5. Lynn, that was a well written post- you should get published today! I'm so glad to be a part of Audrey's journey. :)

  6. 3 things:
    1) That picture of baby Audrey is adorable, and the hair just adds character
    2)Your excerpt was so well-written! I want more!
    3)It's funny how we can remember these defining moments in our lives like they were yesterday. You described the moment of clarity perfectly.

  7. Is it still considered "self publishing" if I publish your book and you publish mine? Well done. I hear your voice and I love it. Sucks that the publishing industry is so focused on celebrity and platform rather than funny and compelling stories that need to be told. But, at least, if you post more excerpts, I get to read the book without paying for it.

  8. Isn't blogging publishing?

    I'm grateful for your story as most of the ones I read are similar to K's - shocking and impersonal pronouncement from an authoritarian physician.

    Wondering whether you think your gradual self-realization is preferable? Looks to me like the PT and your pediatrician were working on that premise. Barbara

  9. A) you'd better write that book. I'll take a shout out in the acknowledgment section. Or I'll write your foreword. Whatev.
    B) same here. All of it. Of course you know all this already. Started with PT for the delayed gross motor, knew she'd catch up by 4 or 5 (still waiting... Or am I?), fishing for comfort and a crystal ball from every therapist, doc, passerby, etc!
    C) funny kid hair.

  10. I agree with Big Daddy! Your book would be awesome, I have no doubt. I LOVE Audrey's hair in the picture! She has a pretty amazing head of it.

    My experience was so different. I never had an "AHA" moment that my daughter was autistic. That could she be, no she isn't went on for a full year (from 3.5 to 4.5). Like Audrey, my daughter was a late walker, but she didn't start PT until 18 months. The PT, working with my daughter for 7 months thought my daughter was fine, just low muscle tone. At the end of doing PT, she gave my daughter the thumbs-up, saying I have nothing to worry about.

    When I began to suspect "something" was up (what I had no idea), her teachers reassured me that all was well. Even when I FINALLY went to get her assessed at 4.5, I didn't think it could be autism but something else (okay, Asperger's was beginning to occur to me).

    I'm looking forward to reading part ii tomorrow.

  11. When you do get the book published, I'll seriously buy it for everyone in my family. I love how you tell it like it is :)

    I had the same thing, at 12 months. I finally got up the nerve to google the diagnostic criteria for autism, and yup, she fit every single '4 traits from this area, at least one of these, two of those' on the criteria.

    For some reason all the 'professionals' kept telling me she was NOT autistic until this past summer (4 years!). I don't know if it was because I was youngish (23 when she was born), but it absolutely drove me nuts.

  12. I'm impressed that you remember the date it happened. I remember the AHA moment but not the date. I'm not nearly together enough to know the date on any given day anyway.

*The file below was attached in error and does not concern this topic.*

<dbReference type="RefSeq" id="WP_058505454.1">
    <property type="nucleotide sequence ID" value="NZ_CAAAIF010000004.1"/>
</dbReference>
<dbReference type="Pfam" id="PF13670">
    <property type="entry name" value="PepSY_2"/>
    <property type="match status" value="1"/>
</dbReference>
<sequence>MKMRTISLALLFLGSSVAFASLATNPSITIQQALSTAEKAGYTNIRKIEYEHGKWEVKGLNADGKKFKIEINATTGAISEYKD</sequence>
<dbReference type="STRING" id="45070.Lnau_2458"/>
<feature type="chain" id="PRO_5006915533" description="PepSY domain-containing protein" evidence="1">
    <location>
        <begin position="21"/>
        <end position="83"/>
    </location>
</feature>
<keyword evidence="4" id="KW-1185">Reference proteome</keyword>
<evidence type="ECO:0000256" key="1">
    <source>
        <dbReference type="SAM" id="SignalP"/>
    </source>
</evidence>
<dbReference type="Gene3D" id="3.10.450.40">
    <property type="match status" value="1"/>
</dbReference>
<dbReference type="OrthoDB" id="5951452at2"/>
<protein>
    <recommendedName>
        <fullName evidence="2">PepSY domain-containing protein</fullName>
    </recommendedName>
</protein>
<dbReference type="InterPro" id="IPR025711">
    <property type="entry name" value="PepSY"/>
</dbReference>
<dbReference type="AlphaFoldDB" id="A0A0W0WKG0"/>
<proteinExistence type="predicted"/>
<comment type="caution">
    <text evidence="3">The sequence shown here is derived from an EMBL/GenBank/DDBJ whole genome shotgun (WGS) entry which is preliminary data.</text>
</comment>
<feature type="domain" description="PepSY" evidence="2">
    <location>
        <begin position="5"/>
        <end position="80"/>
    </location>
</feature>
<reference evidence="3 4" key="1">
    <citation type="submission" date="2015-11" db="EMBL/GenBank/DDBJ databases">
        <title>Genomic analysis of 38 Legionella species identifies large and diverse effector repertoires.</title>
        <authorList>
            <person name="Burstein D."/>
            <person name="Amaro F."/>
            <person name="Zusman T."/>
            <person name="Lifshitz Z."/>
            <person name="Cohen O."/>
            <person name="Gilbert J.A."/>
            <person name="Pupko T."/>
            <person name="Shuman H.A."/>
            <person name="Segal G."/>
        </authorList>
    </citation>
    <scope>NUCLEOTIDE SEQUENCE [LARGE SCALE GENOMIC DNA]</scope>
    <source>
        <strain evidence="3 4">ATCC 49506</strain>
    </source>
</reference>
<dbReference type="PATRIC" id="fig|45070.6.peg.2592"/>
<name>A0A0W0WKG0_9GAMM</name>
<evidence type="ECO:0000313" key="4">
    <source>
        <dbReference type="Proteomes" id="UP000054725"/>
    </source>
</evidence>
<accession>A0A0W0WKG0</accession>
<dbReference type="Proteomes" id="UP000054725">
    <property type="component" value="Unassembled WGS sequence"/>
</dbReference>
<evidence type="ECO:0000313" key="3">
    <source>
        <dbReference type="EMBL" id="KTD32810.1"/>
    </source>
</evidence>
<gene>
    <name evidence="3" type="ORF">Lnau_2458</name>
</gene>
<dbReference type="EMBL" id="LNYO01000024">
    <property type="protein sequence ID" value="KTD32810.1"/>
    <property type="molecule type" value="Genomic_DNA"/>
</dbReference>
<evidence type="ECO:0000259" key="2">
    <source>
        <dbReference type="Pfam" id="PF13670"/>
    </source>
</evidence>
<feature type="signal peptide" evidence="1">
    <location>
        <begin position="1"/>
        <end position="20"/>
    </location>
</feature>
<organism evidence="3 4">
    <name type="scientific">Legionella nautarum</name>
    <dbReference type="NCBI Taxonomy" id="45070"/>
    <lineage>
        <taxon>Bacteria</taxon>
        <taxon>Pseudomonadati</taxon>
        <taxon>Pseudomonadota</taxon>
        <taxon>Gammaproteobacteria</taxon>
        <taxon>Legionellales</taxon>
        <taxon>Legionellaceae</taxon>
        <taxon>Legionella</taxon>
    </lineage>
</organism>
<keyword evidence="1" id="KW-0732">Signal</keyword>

Beautifully written as always. You have a gift for conveying so much with so few words.

  13. I only have one question: What the hell was up with her hair???


  14. I vividly remember the moment when I considered the possibility that GL might be anything other than a brilliant eccentric. I felt as if I had somehow betrayed him. As if considering the possibility that various professionals (who never seemed to see him at his best, and who refused to believe us when we gave examples of things he routinely did at home) were right, somehow made it happen.

  15. It is amazing how much remember.. when we finally realized how "different" our child really was from the rest of the world. Reading your post brought back a wide range of emotons for me.


    Your an amazing mommy and your daughter is lucky to call you hers

  16. @All: You'll see tomorrow why I remember the date so's not too hard to consult the internet and find out which date fell between games 2 and 3 of the 2005 World Series.

    I love hearing everyone else's stories of how the "news" was delivered...and yeah @TherExtras, I'd much rather have it happeen my way than the way K was treated. At the neurologist appt a couple of weeks afterwards, he wouldn't diagnose her. No one wanted to do it before she was 2. I had to go elsewhere and fight for it.

    @Cara: I hate to be a conspiracy theorist, but I really felt like they were trying to delay giving me the free Early Intervention services.

    @PapaBear: I totally get what you are saying. I think it's called the bargaining phase of grief where you think that you can control fate with your thoughts.

    @dotcomkari (and all): Thanks so much! I love my autism peeps!

  17. First of all, MY GOD that kid is gorgeous! My kids were Q-balls til almost 2.

    I can't remember the exact aha moment. But I know it was either the day a therapist suggested she has some autistic tendancies at 18 mos (the therapist,btw, is actually a really nice person who's guts I will always hate) OR the day that same week this other mom stood next to me at observation window of speech group comparing my kid (outloud) to her kid with autism. (she was weird, she kept saying "We have autism." --talking about her son and her, even though SHE didn't)--I hate her too.